Testimony on Montenegro
Deputy Assistant Secretary, Bureau of European and Eurasian Affairs
Chairman Johnson, Ranking Member Cardin, Members of the Committee: Thank you for the opportunity to discuss NATO, the critical role it plays in our security and the advance of freedom, and Montenegro’s integral part in this journey as NATO's latest invitee. In the wake of a successful NATO Summit in Warsaw and almost exactly eight years after this Committee’s last hearing on NATO enlargement, I am honored to be here with you today.
I will begin today with a discussion of NATO’s purpose; the role that NATO enlargement has played in advancing security and stability in Europe; Montenegro's candidacy; and the future of the NATO Alliance as put forth in the Communique of July’s Warsaw Summit.
NATO has been and remains the principal security instrument of the transatlantic community. It is both a defensive Alliance and an Alliance of values. It is not an alliance directed against any nation. Article 5 – NATO’s collective defense commitment – mentions neither the Soviet Union nor any specific adversary.
NATO’s primary purpose was and remains to defend its members from attack. Additionally, NATO brought together western nations under a political and security umbrella under which old rivalries could be reconciled and general peace in Europe could prevail. A third purpose was to institutionalize transatlantic bonds. In the Cold War, NATO succeeded: under its umbrella, much of Europe remained free and united.
Article 5 remains the core of the Alliance. When the United States was attacked on September 11, 2001, NATO invoked Article 5 for the first time in its history. Even with collective defense as its bedrock, new threats have arisen. Today, NATO is operating in support of cybersecurity, counterterrorism, and counterhuman trafficking operations throughout the transatlantic space. It is active on the European continent, in Kosovo, on the eastern and southern flanks of the European continent, and in Afghanistan and other such regions. Thus, NATO has developed new capabilities and skills for the future and for working with strategic partners all over the globe.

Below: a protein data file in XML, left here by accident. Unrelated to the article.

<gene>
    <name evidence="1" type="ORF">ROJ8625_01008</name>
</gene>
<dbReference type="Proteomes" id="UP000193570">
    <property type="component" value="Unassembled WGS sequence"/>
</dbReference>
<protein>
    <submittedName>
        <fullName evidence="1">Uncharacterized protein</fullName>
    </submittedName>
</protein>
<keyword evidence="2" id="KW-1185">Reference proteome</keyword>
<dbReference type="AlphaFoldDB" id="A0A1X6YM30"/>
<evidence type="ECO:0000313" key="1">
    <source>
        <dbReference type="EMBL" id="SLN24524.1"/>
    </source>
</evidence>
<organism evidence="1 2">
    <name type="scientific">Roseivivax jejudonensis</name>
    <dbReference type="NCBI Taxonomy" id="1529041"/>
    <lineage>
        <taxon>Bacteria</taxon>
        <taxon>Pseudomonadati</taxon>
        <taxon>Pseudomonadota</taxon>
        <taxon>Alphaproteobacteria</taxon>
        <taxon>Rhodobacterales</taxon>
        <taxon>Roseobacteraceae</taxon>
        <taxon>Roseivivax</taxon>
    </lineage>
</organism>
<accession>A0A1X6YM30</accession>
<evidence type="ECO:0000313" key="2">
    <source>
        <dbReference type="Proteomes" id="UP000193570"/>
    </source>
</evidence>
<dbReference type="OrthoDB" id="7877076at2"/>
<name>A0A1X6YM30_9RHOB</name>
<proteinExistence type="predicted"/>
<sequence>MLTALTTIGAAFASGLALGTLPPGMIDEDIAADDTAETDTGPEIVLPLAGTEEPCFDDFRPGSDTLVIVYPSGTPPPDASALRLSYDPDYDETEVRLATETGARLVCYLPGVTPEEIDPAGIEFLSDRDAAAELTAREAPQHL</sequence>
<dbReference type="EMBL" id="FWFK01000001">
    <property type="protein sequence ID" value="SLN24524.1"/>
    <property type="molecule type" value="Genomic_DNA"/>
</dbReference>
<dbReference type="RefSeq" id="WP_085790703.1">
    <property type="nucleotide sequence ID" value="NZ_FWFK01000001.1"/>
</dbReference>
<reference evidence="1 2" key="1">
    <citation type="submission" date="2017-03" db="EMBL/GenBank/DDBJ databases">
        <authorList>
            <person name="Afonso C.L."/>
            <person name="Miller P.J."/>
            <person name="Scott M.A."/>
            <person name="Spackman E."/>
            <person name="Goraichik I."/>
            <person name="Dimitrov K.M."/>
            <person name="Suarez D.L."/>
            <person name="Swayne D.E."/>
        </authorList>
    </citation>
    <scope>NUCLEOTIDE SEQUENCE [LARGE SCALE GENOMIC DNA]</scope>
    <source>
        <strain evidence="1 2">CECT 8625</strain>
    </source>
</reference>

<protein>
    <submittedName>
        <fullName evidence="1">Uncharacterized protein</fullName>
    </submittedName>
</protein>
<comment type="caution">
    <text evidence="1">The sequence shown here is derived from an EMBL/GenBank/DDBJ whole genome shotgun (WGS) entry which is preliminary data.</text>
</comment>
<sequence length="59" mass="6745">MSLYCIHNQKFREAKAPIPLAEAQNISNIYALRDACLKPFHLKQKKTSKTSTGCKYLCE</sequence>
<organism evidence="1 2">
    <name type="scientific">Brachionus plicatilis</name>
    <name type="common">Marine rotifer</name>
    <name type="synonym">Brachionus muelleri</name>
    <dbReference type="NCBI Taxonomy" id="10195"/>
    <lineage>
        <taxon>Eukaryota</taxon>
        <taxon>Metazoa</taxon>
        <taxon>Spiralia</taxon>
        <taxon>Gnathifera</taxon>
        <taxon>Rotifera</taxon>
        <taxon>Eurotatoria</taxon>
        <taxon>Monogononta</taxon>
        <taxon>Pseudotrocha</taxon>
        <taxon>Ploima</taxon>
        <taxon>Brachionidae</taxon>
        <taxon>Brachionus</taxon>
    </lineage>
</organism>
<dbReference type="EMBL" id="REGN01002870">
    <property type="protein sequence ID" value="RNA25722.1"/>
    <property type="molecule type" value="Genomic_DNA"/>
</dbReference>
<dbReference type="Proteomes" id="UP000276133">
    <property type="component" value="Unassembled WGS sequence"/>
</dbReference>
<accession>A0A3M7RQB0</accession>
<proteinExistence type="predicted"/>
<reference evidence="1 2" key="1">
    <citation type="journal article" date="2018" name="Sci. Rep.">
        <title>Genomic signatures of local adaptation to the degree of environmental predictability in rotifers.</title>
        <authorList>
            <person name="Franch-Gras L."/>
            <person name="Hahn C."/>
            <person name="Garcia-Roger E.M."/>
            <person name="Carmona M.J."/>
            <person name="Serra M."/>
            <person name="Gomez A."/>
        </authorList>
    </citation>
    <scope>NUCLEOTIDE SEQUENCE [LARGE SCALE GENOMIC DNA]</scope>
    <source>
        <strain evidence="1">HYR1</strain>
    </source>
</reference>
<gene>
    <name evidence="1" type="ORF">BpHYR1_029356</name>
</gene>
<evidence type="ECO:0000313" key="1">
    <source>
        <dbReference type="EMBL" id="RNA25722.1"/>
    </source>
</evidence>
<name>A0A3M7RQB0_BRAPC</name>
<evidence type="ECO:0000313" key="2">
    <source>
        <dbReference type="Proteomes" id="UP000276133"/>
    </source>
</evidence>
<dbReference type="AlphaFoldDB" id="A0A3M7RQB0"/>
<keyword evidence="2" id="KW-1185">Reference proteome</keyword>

Post-Warsaw and against the backdrop of Russia’s aggression in Ukraine and its occupation and attempted annexation of Crimea, NATO is moving forward with the most significant reinforcement of collective defense at any time since the Cold War. Allies have agreed to institutionalize a more sustained approach to deterrence, including by enhancing NATO's forward presence in the East. To support this commitment, President Obama has requested $3.4 billion in 2017 to fund the European Reassurance Initiative. With your support, these funds will be used for the deployment of an additional rotational Armored Brigade Combat Team (ABCT) to Central and Eastern Europe, the prepositioning of combat equipment, and additional trainings and exercises in Europe.
All of the actions we have taken to strengthen our deterrence and defense require appropriate investment in capabilities, the development of highly-capable and deployable forces, and most importantly, a healthy dose of burden-sharing among Allies. Already, the 27 other Allies outside of the United States are providing for 78% of NATO’s budget. The non-U.S. share of the budget is going up again. Increasingly, Allies will make significant contributions to improve NATO’s readiness, responsiveness, and interoperability and reverse the slide in defense budgets. All 28 Allies are moving toward spending at least two percent of GDP on defense with seventy percent already on track to meet that goal by 2024, the target date we agreed to in Wales and reaffirmed in Warsaw this summer.
After the fall of the Iron Curtain, NATO enlargement took on a profound strategic meaning: the countries that had liberated themselves from communism found themselves on unsteady ground. Membership in NATO and the EU became their main goals—a way to cement themselves in the institutions and values of the transatlantic world. For the United States and other NATO members, NATO enlargement, along with EU enlargement, became the means by which to further their own goals of “Europe whole, free and at peace.”